People around Lake have told her it would not be in her best interest to claim the election was stolen. They have also warned of possible harm to Arizona, and the country more broadly, if the state became home to a resurgent “Stop the Steal” movement. Others have cautioned against disrupting the ongoing count and decided that there is little the campaign can meaningfully do to change the outcome.

At the same time, Lake relies largely on her own instincts, according to current and former aides, and may go in a different direction than the one suggested by her team and those in the war room. GOP activists, including some in touch with Lake during her campaign, are threatening litigation and seeking to gather testimonials from voters who claim to have been turned away at the polls.

Hobbs began the count with a substantial lead. Lake advisers had hoped that later batches of votes – drawn from Election Day ballots they thought would be favorable to Lake – would catch her up. But the results are not breaking as heavily in her favor as anticipated. Lake criticized the state’s early-voting system throughout her campaign and urged people to vote in person on Election Day or to drop off their early ballots at the polls.

Additional results from Maricopa County were expected to post late Monday. People in the GOP war room expect those results to cut into Hobbs’s lead, but probably not by enough to change the trajectory of the contest.

The subdued mood in the war room, where those gathered in recent days downed coffee and ate pizza and sandwiches, marks a reversal from days earlier. The day after voting ended, Lake was holed up in meetings about a potential transition into the governor’s office – examining resumes and talking with business leaders and GOP hands about spots on her team.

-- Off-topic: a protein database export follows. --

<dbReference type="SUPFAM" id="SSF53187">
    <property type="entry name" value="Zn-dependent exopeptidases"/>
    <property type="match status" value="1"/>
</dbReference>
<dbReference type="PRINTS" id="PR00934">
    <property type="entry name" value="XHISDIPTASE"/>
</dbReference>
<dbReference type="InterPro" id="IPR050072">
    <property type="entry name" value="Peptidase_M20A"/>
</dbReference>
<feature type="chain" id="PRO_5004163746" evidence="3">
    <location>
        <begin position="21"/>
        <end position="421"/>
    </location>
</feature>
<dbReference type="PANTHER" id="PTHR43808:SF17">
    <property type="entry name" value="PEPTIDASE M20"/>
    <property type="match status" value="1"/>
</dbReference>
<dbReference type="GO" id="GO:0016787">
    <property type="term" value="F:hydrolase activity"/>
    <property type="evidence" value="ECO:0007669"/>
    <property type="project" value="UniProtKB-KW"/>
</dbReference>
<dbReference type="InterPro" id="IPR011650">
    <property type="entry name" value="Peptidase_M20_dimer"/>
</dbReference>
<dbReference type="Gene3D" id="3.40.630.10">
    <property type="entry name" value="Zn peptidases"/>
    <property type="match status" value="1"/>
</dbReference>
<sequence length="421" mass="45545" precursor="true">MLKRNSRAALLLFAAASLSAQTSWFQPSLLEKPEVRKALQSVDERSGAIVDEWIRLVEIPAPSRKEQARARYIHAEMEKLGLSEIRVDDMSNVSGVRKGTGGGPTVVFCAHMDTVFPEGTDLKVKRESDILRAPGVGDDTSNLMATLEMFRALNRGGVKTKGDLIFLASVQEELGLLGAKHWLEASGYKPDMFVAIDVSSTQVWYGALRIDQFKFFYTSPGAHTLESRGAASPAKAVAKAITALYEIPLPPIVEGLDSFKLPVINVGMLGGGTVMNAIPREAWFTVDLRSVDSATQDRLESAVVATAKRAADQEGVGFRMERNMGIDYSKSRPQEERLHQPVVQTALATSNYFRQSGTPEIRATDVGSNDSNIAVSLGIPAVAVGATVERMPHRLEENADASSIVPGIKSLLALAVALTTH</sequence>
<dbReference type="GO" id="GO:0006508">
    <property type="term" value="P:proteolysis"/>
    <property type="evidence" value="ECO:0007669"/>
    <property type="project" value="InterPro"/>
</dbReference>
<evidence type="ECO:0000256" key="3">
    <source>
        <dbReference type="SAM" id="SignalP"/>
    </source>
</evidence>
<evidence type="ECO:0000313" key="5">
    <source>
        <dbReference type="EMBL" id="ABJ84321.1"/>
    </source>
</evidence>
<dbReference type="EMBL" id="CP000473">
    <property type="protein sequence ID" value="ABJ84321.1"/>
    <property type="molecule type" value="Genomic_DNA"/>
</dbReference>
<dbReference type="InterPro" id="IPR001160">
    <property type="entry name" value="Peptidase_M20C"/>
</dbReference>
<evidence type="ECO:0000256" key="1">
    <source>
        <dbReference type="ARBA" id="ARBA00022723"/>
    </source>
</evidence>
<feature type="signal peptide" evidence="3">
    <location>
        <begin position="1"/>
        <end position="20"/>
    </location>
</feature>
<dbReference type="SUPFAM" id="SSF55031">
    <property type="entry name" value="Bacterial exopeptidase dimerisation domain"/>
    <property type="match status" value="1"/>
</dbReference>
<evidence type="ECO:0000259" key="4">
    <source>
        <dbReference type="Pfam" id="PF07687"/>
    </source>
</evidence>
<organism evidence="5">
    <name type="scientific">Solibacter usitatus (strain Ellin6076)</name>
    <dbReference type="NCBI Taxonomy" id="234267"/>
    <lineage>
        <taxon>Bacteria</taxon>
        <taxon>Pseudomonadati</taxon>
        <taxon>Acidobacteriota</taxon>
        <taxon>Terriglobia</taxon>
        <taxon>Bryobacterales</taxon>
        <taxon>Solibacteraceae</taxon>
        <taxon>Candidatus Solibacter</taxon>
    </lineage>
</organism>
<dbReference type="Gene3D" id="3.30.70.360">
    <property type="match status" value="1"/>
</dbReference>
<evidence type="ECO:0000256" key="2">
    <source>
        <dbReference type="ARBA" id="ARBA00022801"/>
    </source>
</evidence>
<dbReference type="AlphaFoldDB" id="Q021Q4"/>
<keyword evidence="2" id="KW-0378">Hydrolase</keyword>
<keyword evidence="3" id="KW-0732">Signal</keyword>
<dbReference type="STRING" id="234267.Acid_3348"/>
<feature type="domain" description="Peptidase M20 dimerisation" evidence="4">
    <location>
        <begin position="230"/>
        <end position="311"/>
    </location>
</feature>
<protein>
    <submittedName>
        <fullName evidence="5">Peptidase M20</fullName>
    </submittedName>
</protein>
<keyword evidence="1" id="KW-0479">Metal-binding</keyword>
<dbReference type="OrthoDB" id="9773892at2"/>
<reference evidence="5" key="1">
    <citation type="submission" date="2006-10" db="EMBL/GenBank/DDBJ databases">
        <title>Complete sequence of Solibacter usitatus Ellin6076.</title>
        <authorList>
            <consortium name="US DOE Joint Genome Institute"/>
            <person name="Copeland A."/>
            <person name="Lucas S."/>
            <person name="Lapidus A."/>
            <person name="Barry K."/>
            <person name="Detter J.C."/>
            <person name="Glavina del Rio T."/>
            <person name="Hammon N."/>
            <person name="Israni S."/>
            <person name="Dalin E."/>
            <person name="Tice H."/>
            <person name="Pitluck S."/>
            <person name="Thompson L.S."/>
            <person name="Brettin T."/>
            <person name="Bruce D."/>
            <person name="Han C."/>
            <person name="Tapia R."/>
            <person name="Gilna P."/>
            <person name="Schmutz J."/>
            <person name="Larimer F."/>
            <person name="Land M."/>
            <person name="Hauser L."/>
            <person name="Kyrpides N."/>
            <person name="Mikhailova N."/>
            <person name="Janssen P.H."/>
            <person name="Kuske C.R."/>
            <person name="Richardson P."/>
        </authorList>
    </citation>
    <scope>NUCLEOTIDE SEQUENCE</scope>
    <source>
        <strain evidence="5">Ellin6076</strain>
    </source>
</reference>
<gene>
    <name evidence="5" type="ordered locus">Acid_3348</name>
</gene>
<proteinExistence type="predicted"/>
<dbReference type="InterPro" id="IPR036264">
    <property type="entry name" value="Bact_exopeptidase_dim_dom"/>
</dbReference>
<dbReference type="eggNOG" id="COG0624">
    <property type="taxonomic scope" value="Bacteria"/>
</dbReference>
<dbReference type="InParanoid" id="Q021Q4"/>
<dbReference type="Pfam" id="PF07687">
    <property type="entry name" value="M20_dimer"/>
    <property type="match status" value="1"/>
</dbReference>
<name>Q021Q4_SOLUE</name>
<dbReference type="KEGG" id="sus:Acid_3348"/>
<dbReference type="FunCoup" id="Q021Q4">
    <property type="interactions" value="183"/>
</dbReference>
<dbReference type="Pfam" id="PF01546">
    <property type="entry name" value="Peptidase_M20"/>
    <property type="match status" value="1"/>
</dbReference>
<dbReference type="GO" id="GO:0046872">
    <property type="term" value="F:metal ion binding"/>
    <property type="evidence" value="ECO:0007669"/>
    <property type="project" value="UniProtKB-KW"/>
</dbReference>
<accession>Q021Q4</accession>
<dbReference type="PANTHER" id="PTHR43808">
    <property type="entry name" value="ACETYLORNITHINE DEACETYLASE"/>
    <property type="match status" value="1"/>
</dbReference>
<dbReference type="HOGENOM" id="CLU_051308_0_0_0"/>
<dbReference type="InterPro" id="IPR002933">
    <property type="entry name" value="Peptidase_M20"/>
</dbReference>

Now, the mood inside a large conference room filled with televisions and strewn coffee cups has shifted from elation to a mix of anger and resignation that Hobbs may be on her way to flipping the governorship blue after more than a decade of Republican control.

Lake, members of her campaign team and her allies have huddled at various times at the hotel in recent days, culminating in a phone call with the former president on Sunday in a side room near the conference space. Trump, who made Arizona a centerpiece of his false claims of voter fraud in 2020, expressed disbelief that the Republican candidates were losing, according to three people with knowledge of the call.

But Lake has mostly fallen silent in recent days, even as Hobbs on Sunday issued a statement from her campaign manager saying the Democrat was the “unequivocal favorite to become the next governor of Arizona.”

Lake’s team did not respond to a request for comment about that claim, and the Republican nominee – usually busy on social media – did not tweet for more than 24 hours, breaking her silence midday Monday with a clipped communication. “Arizona, I am fighting for you,” she posted on Twitter.

An adviser said Lake would probably appear on a Fox News show on Monday evening. “Everybody expects us to be screaming, and we’re doing the opposite,” the adviser said.

In addition to Lake’s closest advisers and some attorneys, other allies have filtered in and out of the war room, according to people with knowledge of the activity there.

They include Ric Grenell, who served as Trump’s acting director of national intelligence, and Bobb, who serves as a lawyer for Trump’s political action committee and has been interviewed by the FBI regarding her involvement in the case arising from Trump’s handling of sensitive documents allegedly taken to Mar-a-Lago, Trump’s home and club in Florida.